This is the story of the most spectacular data recovery operation I’ve been involved with at Data West. It happened in 1978. The details are fuzzy, and I may not understand what actually happened, but somehow the drive device had slowly and routinely overheated for a while and the drive heads had written to a slightly different place than they should have. The device finally failed, and after it was repaired, I discovered that none of the backup platters could be read, since they had been written to incorrectly. The client had lost all their data. It still boggles my mind that we figured this one out. The hardware repair person and I noticed that we could put a platter on the drive and it could be read for just a few seconds before reading failed. We tried powering down and cooling off the platter and then starting up the drive and reading it correctly again, but it didn’t work long enough to help. I figured out that I could copy a few kilobytes at a time from the platter, but it would have taken weeks to do that, with no guarantee that the technique would work consistently enough. So we got the bright idea of putting the platter in the client’s refrigerator-freezer for a few minutes and we could speed up the time between insertions of the platter and could lengthen the time before failure of the platter to read. Instead of weeks, we were able to restore all the backup platters over several hours, and we literally saved the day. Lessons Learned:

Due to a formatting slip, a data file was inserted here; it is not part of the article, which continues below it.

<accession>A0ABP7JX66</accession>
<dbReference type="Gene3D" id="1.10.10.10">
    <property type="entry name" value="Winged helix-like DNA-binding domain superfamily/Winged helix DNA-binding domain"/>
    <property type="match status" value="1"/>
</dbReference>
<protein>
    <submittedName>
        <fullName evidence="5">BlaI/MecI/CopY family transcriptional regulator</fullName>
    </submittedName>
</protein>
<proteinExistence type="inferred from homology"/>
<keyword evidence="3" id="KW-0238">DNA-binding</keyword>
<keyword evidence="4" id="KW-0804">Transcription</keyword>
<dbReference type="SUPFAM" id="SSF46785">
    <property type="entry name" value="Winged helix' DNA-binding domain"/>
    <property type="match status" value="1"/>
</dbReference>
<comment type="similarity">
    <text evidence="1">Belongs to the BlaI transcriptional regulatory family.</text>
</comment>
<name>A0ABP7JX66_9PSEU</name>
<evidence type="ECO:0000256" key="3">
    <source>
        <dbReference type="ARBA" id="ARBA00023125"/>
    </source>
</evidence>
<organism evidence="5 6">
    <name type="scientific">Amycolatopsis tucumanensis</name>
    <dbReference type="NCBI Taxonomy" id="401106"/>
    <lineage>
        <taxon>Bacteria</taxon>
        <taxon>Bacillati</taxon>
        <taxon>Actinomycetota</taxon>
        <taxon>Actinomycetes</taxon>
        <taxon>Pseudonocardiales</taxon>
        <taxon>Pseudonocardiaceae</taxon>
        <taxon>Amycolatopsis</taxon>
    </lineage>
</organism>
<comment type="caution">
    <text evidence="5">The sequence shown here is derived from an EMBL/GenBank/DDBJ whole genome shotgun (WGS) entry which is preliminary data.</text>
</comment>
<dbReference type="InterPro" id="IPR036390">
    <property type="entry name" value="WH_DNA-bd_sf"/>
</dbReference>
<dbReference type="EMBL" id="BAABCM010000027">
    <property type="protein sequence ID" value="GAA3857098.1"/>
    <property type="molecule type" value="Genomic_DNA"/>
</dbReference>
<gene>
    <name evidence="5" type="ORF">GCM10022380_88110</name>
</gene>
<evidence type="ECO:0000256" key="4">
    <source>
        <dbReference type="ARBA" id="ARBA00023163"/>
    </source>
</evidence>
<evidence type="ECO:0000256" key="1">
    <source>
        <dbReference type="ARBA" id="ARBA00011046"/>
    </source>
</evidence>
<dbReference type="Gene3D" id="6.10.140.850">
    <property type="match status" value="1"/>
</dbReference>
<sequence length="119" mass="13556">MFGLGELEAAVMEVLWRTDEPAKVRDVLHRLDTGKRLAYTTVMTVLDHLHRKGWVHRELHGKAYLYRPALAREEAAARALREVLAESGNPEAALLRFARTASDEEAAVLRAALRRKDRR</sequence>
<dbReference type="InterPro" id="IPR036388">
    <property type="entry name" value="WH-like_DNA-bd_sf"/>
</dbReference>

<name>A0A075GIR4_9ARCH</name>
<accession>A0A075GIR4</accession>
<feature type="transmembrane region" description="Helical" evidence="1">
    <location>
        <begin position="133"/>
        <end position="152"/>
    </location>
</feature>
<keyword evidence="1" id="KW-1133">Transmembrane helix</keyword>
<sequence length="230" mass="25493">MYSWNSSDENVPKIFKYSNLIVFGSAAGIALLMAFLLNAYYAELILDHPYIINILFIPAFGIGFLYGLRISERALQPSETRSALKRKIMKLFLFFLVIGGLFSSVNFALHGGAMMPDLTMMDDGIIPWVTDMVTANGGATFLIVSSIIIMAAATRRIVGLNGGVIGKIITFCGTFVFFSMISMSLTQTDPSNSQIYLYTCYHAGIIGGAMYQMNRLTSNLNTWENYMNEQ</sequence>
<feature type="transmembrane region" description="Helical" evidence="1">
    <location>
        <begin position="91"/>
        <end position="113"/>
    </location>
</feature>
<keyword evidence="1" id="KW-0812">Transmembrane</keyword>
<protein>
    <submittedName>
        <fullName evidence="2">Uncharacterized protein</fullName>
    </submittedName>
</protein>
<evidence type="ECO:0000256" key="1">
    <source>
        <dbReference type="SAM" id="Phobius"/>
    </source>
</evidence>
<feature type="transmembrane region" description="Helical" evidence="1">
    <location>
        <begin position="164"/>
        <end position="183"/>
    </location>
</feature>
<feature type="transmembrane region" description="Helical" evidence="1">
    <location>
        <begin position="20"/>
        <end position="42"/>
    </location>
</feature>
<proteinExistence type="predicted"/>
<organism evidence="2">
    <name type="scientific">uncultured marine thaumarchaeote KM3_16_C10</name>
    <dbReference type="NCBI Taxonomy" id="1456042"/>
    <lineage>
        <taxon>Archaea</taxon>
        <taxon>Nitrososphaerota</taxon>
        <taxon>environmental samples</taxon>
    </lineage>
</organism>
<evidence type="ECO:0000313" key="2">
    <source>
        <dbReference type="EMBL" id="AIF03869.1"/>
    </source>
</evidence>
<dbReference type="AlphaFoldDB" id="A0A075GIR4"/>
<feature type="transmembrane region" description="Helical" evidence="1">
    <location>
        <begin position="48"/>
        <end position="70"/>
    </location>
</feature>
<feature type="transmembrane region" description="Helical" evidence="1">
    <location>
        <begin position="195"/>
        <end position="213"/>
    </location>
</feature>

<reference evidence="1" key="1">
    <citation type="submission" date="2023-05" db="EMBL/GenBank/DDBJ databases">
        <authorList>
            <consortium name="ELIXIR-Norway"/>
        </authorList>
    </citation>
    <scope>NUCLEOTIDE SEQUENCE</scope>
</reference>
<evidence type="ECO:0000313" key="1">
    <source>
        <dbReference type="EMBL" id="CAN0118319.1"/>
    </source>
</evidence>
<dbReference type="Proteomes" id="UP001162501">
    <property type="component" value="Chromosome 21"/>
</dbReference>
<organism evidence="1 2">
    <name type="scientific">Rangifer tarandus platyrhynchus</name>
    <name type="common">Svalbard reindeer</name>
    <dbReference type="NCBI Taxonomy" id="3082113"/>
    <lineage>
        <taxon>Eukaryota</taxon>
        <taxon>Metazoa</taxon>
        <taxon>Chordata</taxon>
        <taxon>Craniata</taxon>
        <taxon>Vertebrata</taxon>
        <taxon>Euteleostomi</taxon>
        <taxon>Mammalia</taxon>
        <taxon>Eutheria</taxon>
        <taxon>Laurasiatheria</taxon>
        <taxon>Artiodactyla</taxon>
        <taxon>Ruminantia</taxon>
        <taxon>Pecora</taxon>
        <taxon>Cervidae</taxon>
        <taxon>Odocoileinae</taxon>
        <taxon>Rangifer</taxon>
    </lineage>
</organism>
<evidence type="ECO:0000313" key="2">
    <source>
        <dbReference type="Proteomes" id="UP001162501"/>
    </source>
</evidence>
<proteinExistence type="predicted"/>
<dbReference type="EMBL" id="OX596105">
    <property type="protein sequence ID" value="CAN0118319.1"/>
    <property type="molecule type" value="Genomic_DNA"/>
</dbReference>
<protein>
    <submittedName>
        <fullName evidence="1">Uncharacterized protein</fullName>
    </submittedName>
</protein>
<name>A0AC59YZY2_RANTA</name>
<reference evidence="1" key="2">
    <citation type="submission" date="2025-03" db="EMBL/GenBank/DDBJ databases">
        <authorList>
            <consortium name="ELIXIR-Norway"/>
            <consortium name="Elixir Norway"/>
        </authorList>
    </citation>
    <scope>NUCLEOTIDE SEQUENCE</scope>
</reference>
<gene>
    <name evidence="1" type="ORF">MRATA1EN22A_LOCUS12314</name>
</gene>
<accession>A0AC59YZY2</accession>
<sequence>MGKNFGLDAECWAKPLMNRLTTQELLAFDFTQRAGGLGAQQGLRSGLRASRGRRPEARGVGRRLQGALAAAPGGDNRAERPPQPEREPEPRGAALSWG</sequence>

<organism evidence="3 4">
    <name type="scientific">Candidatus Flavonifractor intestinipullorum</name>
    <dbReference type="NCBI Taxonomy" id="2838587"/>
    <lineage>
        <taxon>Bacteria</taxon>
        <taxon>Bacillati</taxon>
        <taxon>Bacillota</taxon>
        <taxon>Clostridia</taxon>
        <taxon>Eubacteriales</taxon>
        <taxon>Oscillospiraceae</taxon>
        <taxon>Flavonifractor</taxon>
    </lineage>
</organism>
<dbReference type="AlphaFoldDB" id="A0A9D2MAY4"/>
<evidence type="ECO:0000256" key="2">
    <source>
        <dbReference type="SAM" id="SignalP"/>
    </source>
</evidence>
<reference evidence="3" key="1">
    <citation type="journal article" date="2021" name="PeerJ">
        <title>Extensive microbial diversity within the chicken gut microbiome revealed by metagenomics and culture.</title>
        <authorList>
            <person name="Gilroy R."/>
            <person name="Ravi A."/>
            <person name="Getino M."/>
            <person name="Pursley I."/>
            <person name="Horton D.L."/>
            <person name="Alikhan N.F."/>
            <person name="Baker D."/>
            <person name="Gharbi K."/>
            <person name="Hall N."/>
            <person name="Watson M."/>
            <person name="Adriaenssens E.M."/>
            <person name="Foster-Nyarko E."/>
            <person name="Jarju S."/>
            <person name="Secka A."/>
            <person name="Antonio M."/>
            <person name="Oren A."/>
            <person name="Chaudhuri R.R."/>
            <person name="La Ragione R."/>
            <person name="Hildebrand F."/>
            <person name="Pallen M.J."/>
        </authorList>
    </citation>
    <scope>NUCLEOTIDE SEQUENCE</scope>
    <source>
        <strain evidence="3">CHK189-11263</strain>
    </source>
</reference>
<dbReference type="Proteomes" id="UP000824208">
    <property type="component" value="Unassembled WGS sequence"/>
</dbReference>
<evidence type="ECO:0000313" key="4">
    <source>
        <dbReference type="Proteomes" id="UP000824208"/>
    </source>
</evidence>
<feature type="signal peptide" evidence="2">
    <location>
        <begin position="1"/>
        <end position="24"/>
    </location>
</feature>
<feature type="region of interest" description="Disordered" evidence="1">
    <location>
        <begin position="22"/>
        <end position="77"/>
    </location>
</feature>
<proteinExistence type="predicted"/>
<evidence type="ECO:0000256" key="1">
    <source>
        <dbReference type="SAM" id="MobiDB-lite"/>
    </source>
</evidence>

- Hardware is WAY more frustrating to deal with than software.
- Always keep your cool when you’re working with a client’s data!
Thankfully, those early disk drives were replaced with much more reliable ones in the 1980’s and it became much easier to work with backups. This concludes the c’mon back chronicles. If you liked this type of information, let us know and we’ll continue the series.